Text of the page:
The car runs and drives with no trouble. As stated at the top of the description,the car has had all of the necessary service recently performed including oil change, tune up, installation of new battery and brakes, and gearbox and differential service, and needs absolutely nothing to drive, show, and enjoy.All of the mechanical aspects of the car work as they should.


This 1965 Mustang GT still retains all of its original components and is a nice well preserved driver/cruise night show car.This means the engine, transmission, rear end, etc. are original to the car. All of the numbers, markings, etc., are correct. It is an original and very special car, (being an original GT 4-speed power top car) that, as evidenced by the mileage, has been driven very sparingly during the last 57 years.

There is absolutely nothing that needs to be done to this car to drive it occasionally and enjoy it as a showpiece.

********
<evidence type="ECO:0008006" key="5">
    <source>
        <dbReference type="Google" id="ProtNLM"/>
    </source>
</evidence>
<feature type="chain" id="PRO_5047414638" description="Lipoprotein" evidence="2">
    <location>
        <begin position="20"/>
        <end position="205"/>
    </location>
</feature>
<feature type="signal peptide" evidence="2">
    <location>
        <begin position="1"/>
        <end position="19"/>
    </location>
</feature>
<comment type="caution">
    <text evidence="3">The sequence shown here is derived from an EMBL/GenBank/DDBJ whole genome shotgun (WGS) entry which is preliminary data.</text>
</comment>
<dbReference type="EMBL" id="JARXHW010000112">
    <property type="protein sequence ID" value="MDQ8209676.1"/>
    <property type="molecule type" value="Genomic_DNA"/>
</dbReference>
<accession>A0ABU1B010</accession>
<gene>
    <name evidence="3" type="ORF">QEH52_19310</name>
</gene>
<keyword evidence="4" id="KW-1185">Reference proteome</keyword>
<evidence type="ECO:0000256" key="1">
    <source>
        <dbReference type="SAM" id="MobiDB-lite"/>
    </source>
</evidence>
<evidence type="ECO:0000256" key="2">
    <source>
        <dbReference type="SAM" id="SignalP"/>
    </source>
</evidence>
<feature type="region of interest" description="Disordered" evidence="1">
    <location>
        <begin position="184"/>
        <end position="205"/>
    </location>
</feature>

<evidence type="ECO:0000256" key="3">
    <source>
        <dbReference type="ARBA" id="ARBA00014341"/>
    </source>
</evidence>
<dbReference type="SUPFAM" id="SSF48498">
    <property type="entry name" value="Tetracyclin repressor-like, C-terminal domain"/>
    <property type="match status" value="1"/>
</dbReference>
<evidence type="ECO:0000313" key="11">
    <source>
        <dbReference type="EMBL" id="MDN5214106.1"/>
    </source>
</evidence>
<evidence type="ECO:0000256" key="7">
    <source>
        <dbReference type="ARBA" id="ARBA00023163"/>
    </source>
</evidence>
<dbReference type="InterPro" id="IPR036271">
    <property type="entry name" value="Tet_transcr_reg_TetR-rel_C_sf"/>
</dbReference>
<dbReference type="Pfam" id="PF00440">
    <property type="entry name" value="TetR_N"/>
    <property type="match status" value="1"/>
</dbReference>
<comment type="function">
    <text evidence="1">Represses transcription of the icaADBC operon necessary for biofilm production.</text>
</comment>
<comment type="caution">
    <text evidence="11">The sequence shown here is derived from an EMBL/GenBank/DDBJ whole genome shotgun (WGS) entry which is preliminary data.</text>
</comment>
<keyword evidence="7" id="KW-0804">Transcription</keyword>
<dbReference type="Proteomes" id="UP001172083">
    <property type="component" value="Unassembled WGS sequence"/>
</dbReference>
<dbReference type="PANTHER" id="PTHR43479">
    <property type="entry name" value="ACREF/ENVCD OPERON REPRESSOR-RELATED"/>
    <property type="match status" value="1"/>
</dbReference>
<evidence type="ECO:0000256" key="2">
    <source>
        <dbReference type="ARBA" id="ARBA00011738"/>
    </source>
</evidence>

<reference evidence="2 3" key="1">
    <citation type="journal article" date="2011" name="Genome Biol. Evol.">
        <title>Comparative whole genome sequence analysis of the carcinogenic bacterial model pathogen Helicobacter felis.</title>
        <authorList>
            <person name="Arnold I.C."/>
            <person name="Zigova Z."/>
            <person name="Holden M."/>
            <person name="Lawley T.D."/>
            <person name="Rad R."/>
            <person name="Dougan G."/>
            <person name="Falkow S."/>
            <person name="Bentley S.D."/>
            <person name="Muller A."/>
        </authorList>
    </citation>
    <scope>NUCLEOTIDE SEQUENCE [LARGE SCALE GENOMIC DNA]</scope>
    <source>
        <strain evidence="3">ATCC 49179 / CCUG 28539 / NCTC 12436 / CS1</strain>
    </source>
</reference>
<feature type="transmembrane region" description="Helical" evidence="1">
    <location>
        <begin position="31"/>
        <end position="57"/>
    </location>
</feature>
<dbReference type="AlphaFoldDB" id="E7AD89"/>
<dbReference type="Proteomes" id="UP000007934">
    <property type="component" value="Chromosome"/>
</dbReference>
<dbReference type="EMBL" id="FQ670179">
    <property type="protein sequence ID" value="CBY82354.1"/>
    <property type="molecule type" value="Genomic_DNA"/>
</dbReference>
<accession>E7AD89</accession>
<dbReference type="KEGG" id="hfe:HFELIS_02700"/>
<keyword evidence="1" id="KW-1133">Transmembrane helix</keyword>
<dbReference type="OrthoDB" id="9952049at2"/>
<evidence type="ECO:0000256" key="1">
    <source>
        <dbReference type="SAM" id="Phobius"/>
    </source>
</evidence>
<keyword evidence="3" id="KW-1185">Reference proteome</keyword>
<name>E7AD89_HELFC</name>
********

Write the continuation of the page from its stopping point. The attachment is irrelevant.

The description of this vehicle is written to the best of my knowledge.However, I am by no means an expert on vintage Mustangs.Please don’t hesitate to ask for more photos and, if possible, come and look in person before the auction ends.ALL SALES ARE FINAL!If you have any questions, please contact me before the auction ends.

If you have any questions, please contact me.If you live close to Chicago, I encourage you to come and inspect the car in person!

In an effort to protect the eBay user information and to help ensure the authenticity of correspondence between sellers and bidders, eBay’s new listing format does NOT display any bidder information.Nevertheless, I STRONGLY encourage bidders to contact me directly to answer questions or to verify correspondence.Seller reserves the right to not accept bids or sell the vehicle to anyone with a zero or negative eBay feedback rating.